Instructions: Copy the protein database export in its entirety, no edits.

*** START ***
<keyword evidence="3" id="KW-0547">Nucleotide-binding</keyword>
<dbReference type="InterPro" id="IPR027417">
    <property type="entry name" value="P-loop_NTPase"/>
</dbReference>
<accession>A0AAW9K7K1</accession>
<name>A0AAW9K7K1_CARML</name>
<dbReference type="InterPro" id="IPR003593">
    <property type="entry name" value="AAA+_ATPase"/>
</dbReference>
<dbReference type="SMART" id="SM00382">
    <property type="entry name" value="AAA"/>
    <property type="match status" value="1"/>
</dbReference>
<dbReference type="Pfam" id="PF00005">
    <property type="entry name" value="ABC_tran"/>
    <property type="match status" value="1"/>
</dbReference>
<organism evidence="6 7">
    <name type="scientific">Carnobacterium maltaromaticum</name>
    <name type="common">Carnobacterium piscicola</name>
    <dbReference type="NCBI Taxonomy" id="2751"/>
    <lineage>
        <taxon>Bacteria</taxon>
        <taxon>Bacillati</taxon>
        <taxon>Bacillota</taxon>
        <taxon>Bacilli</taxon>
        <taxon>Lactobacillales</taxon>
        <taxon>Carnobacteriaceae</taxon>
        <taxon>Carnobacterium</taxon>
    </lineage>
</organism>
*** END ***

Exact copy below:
<keyword evidence="3" id="KW-0547">Nucleotide-binding</keyword>
<dbReference type="InterPro" id="IPR027417">
    <property type="entry name" value="P-loop_NTPase"/>
</dbReference>
<accession>A0AAW9K7K1</accession>
<name>A0AAW9K7K1_CARML</name>
<dbReference type="InterPro" id="IPR003593">
    <property type="entry name" value="AAA+_ATPase"/>
</dbReference>
<dbReference type="SMART" id="SM00382">
    <property type="entry name" value="AAA"/>
    <property type="match status" value="1"/>
</dbReference>
<dbReference type="Pfam" id="PF00005">
    <property type="entry name" value="ABC_tran"/>
    <property type="match status" value="1"/>
</dbReference>
<organism evidence="6 7">
    <name type="scientific">Carnobacterium maltaromaticum</name>
    <name type="common">Carnobacterium piscicola</name>
    <dbReference type="NCBI Taxonomy" id="2751"/>
    <lineage>
        <taxon>Bacteria</taxon>
        <taxon>Bacillati</taxon>
        <taxon>Bacillota</taxon>
        <taxon>Bacilli</taxon>
        <taxon>Lactobacillales</taxon>
        <taxon>Carnobacteriaceae</taxon>
        <taxon>Carnobacterium</taxon>
    </lineage>
</organism>